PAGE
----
Not sure how I feel about that. Sometimes it's a whole lot more fun to guess. :) Now back to my story writing....


  1. hi! found your blog doing a search for the history of denby island. we just moved to eagle river & i've been wondering the story of that gorgeous old place. would you be willing to tell me what you found out? thanks so much!

    1. Hi Jacqui. What I now know is that the place was built in 1928 by Mr. Frank Allen. Here is his history: He was born in Leamington, England in 1863 and apprenticed at a Liverpool bank before coming to the US in 1884. He then went to Medical School in New York and became a veterinarian. Doc Allen married Edna Flora Hesselgrave and they raised the seven children he had with his first wife, Ada, who died. The children called Edna "Nan". He worked as the attending veterinarian for a number of large stables in Chicago, including Brink's stable of over 100 horses used to draw the express wagons. He also held contracts for care of horses for Wells Fargo and Adams Express companies. They lived in a suite of rooms at the Edgewater Beach Hotel on Lake Michigan on Chicago's north side. In 1905 he bought his first shares of Brinks, and by 1909 was elected to the company's board of directors. In 1918 he was named president, and he and his son John gained almost complete control of the company. Under their direction Brink's was expanded nationwide and into Canada. Allen is credited with "inventing" the armored car. Frank and Edna built the large home on Denby Island in the 1920's to vacation. It was likely designed by architect Preston Rubush of Chicago. (I have a few photos of him from D. BIllings Swain, of Three Lakes). Local townspeople are said to remember Doc Allen and his workers coming though town in the Brinks wagons. In 1932, Edna drowned at Denby in Medicine Lake.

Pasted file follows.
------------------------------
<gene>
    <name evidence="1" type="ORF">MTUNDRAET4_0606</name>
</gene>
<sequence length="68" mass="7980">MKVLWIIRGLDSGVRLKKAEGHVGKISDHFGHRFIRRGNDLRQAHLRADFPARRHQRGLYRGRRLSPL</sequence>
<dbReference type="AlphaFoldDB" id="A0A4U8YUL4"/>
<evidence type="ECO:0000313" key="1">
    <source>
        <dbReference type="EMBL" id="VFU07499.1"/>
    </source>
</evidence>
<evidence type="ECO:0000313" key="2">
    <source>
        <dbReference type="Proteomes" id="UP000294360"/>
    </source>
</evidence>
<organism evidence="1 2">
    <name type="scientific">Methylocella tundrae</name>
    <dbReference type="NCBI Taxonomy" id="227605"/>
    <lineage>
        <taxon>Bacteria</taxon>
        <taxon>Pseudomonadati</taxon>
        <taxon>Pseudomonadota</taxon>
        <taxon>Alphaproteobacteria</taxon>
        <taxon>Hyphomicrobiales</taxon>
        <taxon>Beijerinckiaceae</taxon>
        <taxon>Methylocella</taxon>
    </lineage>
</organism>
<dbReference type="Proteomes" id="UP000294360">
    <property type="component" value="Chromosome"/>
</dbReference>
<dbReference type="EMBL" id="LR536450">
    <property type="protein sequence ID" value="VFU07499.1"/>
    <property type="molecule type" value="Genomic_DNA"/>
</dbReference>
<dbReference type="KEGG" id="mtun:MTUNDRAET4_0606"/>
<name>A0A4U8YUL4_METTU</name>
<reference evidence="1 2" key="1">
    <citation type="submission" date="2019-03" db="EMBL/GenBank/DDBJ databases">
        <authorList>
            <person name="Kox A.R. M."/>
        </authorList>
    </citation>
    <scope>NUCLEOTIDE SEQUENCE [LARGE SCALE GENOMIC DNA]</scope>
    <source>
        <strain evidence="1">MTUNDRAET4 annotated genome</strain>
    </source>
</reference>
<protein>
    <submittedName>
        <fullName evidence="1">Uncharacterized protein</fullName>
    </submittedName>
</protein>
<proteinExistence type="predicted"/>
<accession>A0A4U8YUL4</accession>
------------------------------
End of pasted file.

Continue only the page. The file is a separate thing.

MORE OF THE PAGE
The family has owned that property until recently. I believe the most recent owner was Stuart Pettingell, a son-in-law to Frank Allen Jr. His sister, Nancy passed away about four or five years ago and was the person who used the place most often. I had seen her coming and going from the place a few times. She often brought trinkets, china and odd things to the antiques shop in Three Lakes to sell. The owner of that shop has said there were loads of fresh antiques there. The recent caretaker was Bill Gaffron Jr, son of the original island caretaker. It is through he and Bill Swain, a lumber baron in that area, now very elderly that I obtained several photos of Denby and the Allen family from the 20's.

      Denby Island takes its name from Frank Allen's mother's maiden name - Carlotta Maria Denby (Allen). His father was Barton Fletcher Allen.

      Just this past summer (2012) I saw new people on the island, so I'm pretty sure it was finally purchased again. The grounds were newly mown and a young family was walking out to the larger part of the island. Later we saw him working on brush on the big island. I do know there is a barn of sorts with an attached greenhouse on the large island. Frank Allen was said to be a horticulturalist as a hobby, so he probably cultivated plants on the island in his green house. Though I have heard others say the big part of this island may have been a deer farm, I have not uncovered any evidence of this other than hearsay. It seems unlikely that in the north woods someone would be breeding and raising deer, who are otherwise in abundance in the area. I still have not found out why the high chain link fence was installed around the larger island. That remains a mystery I am still trying to solve.